Puttin' on the Ritz [he also does a mean "Chim-Chimney"]
It's not what you wear, it's the way that you wear it.
The way this guy inhabits the trombone, the specs, and the head to ankle monochrome set him apart as someone who could wear anything and still have presence. That's the best kind of style there is. Alright, the basketball shoes throw me off a little, but his tunes were rockin' so let's cut him some slack.
And she wants you to know: the beaver fur was sustainably trapped by a wild Minnesota man. Now, before you go thinking about little beaver babies wondering what happened to their dad, imagine this Paul Bunyan character in the woods, eating beaver stew all winter. This guy gave PETA the bird a long time ago, and with good reason: rather than shipping highly processed soy products (wrapped in toxic, non-biodegradable plastic) from a thousand miles away, he catches a few wild mammals, eats them, and makes warm mittens out of their fur. Very little waste, and all biodegradable. Call me old fashioned, but a favor to nature is a favor to beavers everywhere. Those Minnesotans know what's up.
Admittedly, this ad has visual appeal. But when you look closer, something's off. The girl looks appropriately high maintenance, but the guy is less convincing. Since when do punk boys wear cologne? Or drink perfume for that matter? Yeah, yeah, punk got Sold ages ago -- what's interesting is this sort of blend of the punk aesthetic with a more insatiably consumerist, L.A.M.B. sensibility.
What are we supposed do when movements get sold? When the very idea of revolution can be sold on a t-shirt, or as a jug of scent? I see a couple of options.
First option: ethical consumption. Since corporate bigwigs are clearly giving us what they think we want, why don't we figure out what we really want and need and buy it. Unless you'd willingly live your next life as a sweatshop slave, don't let it happen to someone else by pleading ignorance. Pony up for fair trade, legally made, living wage, sustainable shit. Yeah it's more expensive, but that's how much this stuff really costs when labor laws aren't broken to bring it to you for less. Just buy less crap. I know that's really gonna rile the masses, but admit it -- we don't really need half the stuff we own. Besides, the cost argument doesn't work with the designer stuff: it's beyond expensive and still often involved in sweatshop dealings.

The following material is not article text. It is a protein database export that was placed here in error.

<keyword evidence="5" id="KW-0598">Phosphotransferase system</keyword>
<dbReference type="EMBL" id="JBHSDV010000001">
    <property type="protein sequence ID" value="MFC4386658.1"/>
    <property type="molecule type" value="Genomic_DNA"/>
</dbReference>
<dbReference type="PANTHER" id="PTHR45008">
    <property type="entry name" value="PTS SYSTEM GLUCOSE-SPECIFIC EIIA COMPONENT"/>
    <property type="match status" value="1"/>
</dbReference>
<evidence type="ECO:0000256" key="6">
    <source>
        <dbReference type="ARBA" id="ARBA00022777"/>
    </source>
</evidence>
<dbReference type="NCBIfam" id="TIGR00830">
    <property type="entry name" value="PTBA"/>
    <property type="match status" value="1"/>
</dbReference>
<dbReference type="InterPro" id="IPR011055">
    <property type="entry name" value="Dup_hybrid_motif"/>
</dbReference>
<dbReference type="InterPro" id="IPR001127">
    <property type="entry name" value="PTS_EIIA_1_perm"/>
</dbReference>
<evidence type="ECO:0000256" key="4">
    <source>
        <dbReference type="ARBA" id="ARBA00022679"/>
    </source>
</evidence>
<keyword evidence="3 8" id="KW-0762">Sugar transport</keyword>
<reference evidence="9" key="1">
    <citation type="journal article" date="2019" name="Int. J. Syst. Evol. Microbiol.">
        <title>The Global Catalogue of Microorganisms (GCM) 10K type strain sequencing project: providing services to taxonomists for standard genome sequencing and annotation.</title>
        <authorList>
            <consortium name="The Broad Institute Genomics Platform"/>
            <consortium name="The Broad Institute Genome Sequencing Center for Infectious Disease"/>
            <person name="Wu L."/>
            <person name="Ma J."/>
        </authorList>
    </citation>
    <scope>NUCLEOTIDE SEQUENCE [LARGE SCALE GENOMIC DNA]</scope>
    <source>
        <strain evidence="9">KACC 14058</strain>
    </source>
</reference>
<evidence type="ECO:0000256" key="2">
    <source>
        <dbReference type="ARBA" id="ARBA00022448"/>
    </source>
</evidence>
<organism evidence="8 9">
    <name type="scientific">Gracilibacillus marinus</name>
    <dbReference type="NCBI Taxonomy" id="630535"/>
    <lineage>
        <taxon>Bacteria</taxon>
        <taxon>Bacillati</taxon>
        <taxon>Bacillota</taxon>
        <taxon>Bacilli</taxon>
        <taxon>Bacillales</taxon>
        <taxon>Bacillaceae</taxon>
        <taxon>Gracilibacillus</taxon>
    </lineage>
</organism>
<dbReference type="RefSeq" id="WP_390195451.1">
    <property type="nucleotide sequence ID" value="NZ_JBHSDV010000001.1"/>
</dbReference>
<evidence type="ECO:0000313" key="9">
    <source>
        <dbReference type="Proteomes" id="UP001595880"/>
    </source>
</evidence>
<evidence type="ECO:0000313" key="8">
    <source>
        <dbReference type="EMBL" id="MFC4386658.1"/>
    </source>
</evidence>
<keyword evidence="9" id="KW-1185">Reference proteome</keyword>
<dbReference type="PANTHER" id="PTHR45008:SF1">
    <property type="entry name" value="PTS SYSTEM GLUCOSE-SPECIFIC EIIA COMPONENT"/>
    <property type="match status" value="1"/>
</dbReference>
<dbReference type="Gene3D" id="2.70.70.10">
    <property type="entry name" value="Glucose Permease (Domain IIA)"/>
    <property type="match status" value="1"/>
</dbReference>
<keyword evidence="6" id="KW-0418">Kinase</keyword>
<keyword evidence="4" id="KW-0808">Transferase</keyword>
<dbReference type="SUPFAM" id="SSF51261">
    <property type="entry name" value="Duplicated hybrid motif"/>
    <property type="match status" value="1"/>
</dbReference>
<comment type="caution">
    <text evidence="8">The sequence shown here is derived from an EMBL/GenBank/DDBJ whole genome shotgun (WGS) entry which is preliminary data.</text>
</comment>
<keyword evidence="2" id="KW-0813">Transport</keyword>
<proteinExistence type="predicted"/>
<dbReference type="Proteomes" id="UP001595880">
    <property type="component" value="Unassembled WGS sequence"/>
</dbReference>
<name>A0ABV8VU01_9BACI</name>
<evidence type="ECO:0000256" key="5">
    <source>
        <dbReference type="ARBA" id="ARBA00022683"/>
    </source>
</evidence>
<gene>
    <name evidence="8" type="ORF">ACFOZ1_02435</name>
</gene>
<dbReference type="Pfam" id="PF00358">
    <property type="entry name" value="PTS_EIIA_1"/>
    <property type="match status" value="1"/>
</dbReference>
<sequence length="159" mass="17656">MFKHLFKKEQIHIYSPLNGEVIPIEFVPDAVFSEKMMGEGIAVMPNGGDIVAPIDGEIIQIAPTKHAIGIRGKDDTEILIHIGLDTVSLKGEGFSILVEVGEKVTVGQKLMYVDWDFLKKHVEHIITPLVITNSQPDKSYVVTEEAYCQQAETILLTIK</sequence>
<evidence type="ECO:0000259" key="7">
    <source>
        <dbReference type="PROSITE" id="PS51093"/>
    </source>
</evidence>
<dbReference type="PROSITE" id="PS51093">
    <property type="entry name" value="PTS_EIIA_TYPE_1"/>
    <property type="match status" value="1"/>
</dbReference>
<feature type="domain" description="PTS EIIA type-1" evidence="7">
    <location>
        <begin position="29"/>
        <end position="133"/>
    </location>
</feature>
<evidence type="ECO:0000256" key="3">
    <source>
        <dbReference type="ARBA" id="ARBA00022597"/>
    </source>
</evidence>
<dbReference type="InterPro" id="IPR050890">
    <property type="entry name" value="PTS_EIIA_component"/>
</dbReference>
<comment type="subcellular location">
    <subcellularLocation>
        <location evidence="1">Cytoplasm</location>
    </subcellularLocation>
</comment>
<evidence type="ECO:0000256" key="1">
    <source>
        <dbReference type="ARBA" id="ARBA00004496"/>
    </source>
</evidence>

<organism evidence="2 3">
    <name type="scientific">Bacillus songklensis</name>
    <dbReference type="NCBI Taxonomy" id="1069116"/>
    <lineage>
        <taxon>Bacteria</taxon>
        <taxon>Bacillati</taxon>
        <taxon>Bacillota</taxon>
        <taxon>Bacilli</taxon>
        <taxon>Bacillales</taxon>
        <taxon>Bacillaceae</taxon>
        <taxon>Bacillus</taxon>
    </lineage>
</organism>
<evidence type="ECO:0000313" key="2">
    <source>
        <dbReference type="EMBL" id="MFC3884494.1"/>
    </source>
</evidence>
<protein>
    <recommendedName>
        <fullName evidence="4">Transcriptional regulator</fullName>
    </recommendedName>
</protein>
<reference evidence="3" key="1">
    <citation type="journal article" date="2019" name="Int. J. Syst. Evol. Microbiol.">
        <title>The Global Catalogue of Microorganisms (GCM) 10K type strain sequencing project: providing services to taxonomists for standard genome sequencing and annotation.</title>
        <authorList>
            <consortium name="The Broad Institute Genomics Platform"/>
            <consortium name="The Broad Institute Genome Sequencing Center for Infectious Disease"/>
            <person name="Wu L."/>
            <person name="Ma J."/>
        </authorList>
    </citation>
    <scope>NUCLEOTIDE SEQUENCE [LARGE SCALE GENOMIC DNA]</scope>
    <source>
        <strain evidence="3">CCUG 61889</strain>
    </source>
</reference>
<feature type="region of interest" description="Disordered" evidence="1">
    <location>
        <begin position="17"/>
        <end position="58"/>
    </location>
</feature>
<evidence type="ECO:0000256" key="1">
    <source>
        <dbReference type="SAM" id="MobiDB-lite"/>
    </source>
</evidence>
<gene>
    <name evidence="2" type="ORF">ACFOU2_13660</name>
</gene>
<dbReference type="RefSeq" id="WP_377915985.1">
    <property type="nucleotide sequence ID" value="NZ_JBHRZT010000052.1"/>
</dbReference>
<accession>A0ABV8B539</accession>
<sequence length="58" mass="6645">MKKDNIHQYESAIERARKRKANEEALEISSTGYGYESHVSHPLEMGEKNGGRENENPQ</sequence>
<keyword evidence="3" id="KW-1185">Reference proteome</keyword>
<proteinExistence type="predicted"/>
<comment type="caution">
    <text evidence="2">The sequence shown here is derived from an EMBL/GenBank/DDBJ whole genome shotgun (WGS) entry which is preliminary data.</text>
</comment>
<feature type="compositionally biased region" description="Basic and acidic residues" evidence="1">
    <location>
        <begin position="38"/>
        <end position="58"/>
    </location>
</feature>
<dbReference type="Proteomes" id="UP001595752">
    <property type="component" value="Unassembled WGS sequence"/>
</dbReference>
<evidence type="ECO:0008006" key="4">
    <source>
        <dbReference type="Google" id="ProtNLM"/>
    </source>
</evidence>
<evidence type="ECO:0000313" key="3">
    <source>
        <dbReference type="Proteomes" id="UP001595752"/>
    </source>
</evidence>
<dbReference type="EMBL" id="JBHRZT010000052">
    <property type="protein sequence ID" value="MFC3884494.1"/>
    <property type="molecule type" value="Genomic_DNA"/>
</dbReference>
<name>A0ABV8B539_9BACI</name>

Here's another idea (and I'll probably get a cease and desist order for writing this): jack the corporate logos. I'm not talking knockoffs, I mean make fun of that whole paradigm. Buy an old shirt at the thrift store, get a big, fat marker and write "Juicy Couture," "Hollister," or "Prada" across the front all sloppy. You're not stealing anything but their thunder, and it's funnier than a LOLcat.
If you were a piece of rope or a skinny old leather purse strap, wouldn't you like to be re-purposed as an accessory for some hottie's waist? Thought so. This kind of thing is probably just lying around the house -- if not yours then your friend's, neighbor's, or parents. Not to mention the thrift store. Use your Powers of Resourcefulness -- a knife or scissors might be helpful too -- and go to it.
The northern hemisphere has officially frozen into a malicious icicle. The sun is shining, but make no mistake, it's time to break out the serious wintershit. That makes it harder to look hot, but these brave Williamsburg folk managed to bundle up, face the wind, and still look rad.
Whether boho was really over or someone at Harper's Bazaar just f***ed up a memo, it's easy to see that the kids are rockin it hobo style. Finally we can have some fun. All the rules you ever learned about clashing have been thrown out the window, landed on their heads, and are now roaming mall corridors like zombies.
Pair an overtly "ethnic" print with office attire, and mix in a trend that died a decade ago but you secretly never got over. If you look in the mirror and think I couldn't possibly go out like this, then you have it just right. Don't change anything -- unless you're going to add a belt for the finishing touch, because waistlines are back. And yes, wear the belt over a dress, blazer or whatever -- it doesn't have to hold your pants up. I've even seen a couple of guys pull this off. Like I said, no rules. If someone asks, "Does that belt have a function?" (as if that's the only fashion sin you're committing) smile mischievously and say, "Yes, it defines my waist. Isn't it doing a great job?"